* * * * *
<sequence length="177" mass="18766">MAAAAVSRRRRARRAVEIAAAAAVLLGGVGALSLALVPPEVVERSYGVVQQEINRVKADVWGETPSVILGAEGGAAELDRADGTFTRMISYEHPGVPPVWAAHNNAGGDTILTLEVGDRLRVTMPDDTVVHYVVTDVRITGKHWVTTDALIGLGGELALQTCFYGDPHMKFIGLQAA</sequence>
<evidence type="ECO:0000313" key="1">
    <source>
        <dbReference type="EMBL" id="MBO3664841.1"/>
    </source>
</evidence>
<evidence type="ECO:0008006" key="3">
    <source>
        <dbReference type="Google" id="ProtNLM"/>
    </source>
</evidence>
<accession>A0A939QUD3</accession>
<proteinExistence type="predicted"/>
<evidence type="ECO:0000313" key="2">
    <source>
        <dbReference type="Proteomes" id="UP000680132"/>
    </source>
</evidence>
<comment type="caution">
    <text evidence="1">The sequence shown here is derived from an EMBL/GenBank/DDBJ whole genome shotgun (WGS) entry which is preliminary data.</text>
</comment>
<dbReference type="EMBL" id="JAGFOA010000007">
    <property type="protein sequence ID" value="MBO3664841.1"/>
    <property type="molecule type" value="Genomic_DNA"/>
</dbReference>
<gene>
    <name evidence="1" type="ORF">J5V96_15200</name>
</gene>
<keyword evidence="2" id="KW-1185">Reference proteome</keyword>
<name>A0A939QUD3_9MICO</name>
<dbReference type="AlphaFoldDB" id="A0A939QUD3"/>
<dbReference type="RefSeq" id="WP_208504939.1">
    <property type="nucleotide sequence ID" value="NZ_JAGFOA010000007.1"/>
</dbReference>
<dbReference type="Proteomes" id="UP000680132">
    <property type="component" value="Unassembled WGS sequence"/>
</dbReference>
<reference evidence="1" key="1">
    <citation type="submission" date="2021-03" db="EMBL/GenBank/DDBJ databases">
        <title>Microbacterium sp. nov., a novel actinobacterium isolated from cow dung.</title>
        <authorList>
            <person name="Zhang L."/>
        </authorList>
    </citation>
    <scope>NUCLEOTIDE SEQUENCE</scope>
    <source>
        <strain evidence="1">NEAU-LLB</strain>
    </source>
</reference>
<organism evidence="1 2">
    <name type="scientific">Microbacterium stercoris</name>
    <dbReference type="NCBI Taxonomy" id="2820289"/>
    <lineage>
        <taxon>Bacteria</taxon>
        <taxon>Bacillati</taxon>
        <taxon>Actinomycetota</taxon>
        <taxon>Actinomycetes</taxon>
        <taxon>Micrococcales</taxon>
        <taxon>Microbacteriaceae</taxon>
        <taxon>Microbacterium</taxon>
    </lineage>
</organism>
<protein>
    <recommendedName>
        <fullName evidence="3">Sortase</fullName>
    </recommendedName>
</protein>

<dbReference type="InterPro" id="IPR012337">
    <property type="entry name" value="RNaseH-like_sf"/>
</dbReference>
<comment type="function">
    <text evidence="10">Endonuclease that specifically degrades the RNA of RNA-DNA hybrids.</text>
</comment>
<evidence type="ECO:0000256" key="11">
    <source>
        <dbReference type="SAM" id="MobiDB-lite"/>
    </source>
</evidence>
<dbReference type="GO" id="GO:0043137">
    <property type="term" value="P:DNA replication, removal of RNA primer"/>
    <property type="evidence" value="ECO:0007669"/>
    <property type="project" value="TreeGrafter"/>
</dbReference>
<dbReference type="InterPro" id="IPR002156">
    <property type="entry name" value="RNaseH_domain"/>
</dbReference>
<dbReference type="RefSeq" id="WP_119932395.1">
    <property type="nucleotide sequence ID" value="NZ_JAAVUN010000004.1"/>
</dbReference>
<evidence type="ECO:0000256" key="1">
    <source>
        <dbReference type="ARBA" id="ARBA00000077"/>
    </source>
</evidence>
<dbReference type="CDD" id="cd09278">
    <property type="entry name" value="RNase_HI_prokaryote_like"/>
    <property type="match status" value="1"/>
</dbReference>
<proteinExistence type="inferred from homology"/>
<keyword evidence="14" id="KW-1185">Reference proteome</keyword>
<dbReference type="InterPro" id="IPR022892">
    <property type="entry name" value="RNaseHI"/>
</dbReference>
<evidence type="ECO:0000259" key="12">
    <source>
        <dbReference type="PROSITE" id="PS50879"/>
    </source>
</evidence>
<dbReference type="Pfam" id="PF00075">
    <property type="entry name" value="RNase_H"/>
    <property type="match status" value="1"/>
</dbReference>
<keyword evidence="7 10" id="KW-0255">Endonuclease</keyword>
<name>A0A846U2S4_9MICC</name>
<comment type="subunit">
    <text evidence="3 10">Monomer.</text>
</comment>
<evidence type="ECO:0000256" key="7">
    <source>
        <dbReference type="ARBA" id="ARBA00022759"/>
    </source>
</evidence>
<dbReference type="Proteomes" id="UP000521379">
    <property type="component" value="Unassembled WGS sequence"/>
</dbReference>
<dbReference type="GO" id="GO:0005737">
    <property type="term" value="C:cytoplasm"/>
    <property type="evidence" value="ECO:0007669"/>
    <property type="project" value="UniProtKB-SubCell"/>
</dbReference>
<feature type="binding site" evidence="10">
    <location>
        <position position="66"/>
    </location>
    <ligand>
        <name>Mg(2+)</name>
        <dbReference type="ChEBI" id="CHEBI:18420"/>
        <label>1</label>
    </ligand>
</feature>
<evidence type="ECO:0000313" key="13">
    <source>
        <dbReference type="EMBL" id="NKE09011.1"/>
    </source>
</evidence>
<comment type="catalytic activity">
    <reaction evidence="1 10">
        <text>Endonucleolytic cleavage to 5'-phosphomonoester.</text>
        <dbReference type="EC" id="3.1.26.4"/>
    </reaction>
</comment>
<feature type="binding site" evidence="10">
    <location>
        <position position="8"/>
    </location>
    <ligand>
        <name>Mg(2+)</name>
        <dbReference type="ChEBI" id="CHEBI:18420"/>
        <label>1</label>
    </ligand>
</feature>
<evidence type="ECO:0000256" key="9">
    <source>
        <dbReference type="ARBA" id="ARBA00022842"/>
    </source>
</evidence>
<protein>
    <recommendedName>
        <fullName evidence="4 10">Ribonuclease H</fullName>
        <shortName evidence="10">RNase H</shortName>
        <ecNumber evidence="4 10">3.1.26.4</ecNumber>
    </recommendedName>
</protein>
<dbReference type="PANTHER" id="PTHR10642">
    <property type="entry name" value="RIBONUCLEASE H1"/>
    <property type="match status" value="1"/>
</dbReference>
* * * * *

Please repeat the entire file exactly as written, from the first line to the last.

<sequence length="177" mass="18766">MAAAAVSRRRRARRAVEIAAAAAVLLGGVGALSLALVPPEVVERSYGVVQQEINRVKADVWGETPSVILGAEGGAAELDRADGTFTRMISYEHPGVPPVWAAHNNAGGDTILTLEVGDRLRVTMPDDTVVHYVVTDVRITGKHWVTTDALIGLGGELALQTCFYGDPHMKFIGLQAA</sequence>
<evidence type="ECO:0000313" key="1">
    <source>
        <dbReference type="EMBL" id="MBO3664841.1"/>
    </source>
</evidence>
<evidence type="ECO:0008006" key="3">
    <source>
        <dbReference type="Google" id="ProtNLM"/>
    </source>
</evidence>
<accession>A0A939QUD3</accession>
<proteinExistence type="predicted"/>
<evidence type="ECO:0000313" key="2">
    <source>
        <dbReference type="Proteomes" id="UP000680132"/>
    </source>
</evidence>
<comment type="caution">
    <text evidence="1">The sequence shown here is derived from an EMBL/GenBank/DDBJ whole genome shotgun (WGS) entry which is preliminary data.</text>
</comment>
<dbReference type="EMBL" id="JAGFOA010000007">
    <property type="protein sequence ID" value="MBO3664841.1"/>
    <property type="molecule type" value="Genomic_DNA"/>
</dbReference>
<gene>
    <name evidence="1" type="ORF">J5V96_15200</name>
</gene>
<keyword evidence="2" id="KW-1185">Reference proteome</keyword>
<name>A0A939QUD3_9MICO</name>
<dbReference type="AlphaFoldDB" id="A0A939QUD3"/>
<dbReference type="RefSeq" id="WP_208504939.1">
    <property type="nucleotide sequence ID" value="NZ_JAGFOA010000007.1"/>
</dbReference>
<dbReference type="Proteomes" id="UP000680132">
    <property type="component" value="Unassembled WGS sequence"/>
</dbReference>
<reference evidence="1" key="1">
    <citation type="submission" date="2021-03" db="EMBL/GenBank/DDBJ databases">
        <title>Microbacterium sp. nov., a novel actinobacterium isolated from cow dung.</title>
        <authorList>
            <person name="Zhang L."/>
        </authorList>
    </citation>
    <scope>NUCLEOTIDE SEQUENCE</scope>
    <source>
        <strain evidence="1">NEAU-LLB</strain>
    </source>
</reference>
<organism evidence="1 2">
    <name type="scientific">Microbacterium stercoris</name>
    <dbReference type="NCBI Taxonomy" id="2820289"/>
    <lineage>
        <taxon>Bacteria</taxon>
        <taxon>Bacillati</taxon>
        <taxon>Actinomycetota</taxon>
        <taxon>Actinomycetes</taxon>
        <taxon>Micrococcales</taxon>
        <taxon>Microbacteriaceae</taxon>
        <taxon>Microbacterium</taxon>
    </lineage>
</organism>
<protein>
    <recommendedName>
        <fullName evidence="3">Sortase</fullName>
    </recommendedName>
</protein>

<dbReference type="InterPro" id="IPR012337">
    <property type="entry name" value="RNaseH-like_sf"/>
</dbReference>
<comment type="function">
    <text evidence="10">Endonuclease that specifically degrades the RNA of RNA-DNA hybrids.</text>
</comment>
<evidence type="ECO:0000256" key="11">
    <source>
        <dbReference type="SAM" id="MobiDB-lite"/>
    </source>
</evidence>
<dbReference type="GO" id="GO:0043137">
    <property type="term" value="P:DNA replication, removal of RNA primer"/>
    <property type="evidence" value="ECO:0007669"/>
    <property type="project" value="TreeGrafter"/>
</dbReference>
<dbReference type="InterPro" id="IPR002156">
    <property type="entry name" value="RNaseH_domain"/>
</dbReference>
<dbReference type="RefSeq" id="WP_119932395.1">
    <property type="nucleotide sequence ID" value="NZ_JAAVUN010000004.1"/>
</dbReference>
<evidence type="ECO:0000256" key="1">
    <source>
        <dbReference type="ARBA" id="ARBA00000077"/>
    </source>
</evidence>
<dbReference type="CDD" id="cd09278">
    <property type="entry name" value="RNase_HI_prokaryote_like"/>
    <property type="match status" value="1"/>
</dbReference>
<proteinExistence type="inferred from homology"/>
<keyword evidence="14" id="KW-1185">Reference proteome</keyword>
<dbReference type="InterPro" id="IPR022892">
    <property type="entry name" value="RNaseHI"/>
</dbReference>
<evidence type="ECO:0000259" key="12">
    <source>
        <dbReference type="PROSITE" id="PS50879"/>
    </source>
</evidence>
<dbReference type="Pfam" id="PF00075">
    <property type="entry name" value="RNase_H"/>
    <property type="match status" value="1"/>
</dbReference>
<keyword evidence="7 10" id="KW-0255">Endonuclease</keyword>
<name>A0A846U2S4_9MICC</name>
<comment type="subunit">
    <text evidence="3 10">Monomer.</text>
</comment>
<evidence type="ECO:0000256" key="7">
    <source>
        <dbReference type="ARBA" id="ARBA00022759"/>
    </source>
</evidence>
<dbReference type="Proteomes" id="UP000521379">
    <property type="component" value="Unassembled WGS sequence"/>
</dbReference>
<dbReference type="GO" id="GO:0005737">
    <property type="term" value="C:cytoplasm"/>
    <property type="evidence" value="ECO:0007669"/>
    <property type="project" value="UniProtKB-SubCell"/>
</dbReference>
<feature type="binding site" evidence="10">
    <location>
        <position position="66"/>
    </location>
    <ligand>
        <name>Mg(2+)</name>
        <dbReference type="ChEBI" id="CHEBI:18420"/>
        <label>1</label>
    </ligand>
</feature>
<evidence type="ECO:0000313" key="13">
    <source>
        <dbReference type="EMBL" id="NKE09011.1"/>
    </source>
</evidence>
<comment type="catalytic activity">
    <reaction evidence="1 10">
        <text>Endonucleolytic cleavage to 5'-phosphomonoester.</text>
        <dbReference type="EC" id="3.1.26.4"/>
    </reaction>
</comment>
<feature type="binding site" evidence="10">
    <location>
        <position position="8"/>
    </location>
    <ligand>
        <name>Mg(2+)</name>
        <dbReference type="ChEBI" id="CHEBI:18420"/>
        <label>1</label>
    </ligand>
</feature>
<evidence type="ECO:0000256" key="9">
    <source>
        <dbReference type="ARBA" id="ARBA00022842"/>
    </source>
</evidence>
<protein>
    <recommendedName>
        <fullName evidence="4 10">Ribonuclease H</fullName>
        <shortName evidence="10">RNase H</shortName>
        <ecNumber evidence="4 10">3.1.26.4</ecNumber>
    </recommendedName>
</protein>
<dbReference type="PANTHER" id="PTHR10642">
    <property type="entry name" value="RIBONUCLEASE H1"/>
    <property type="match status" value="1"/>
</dbReference>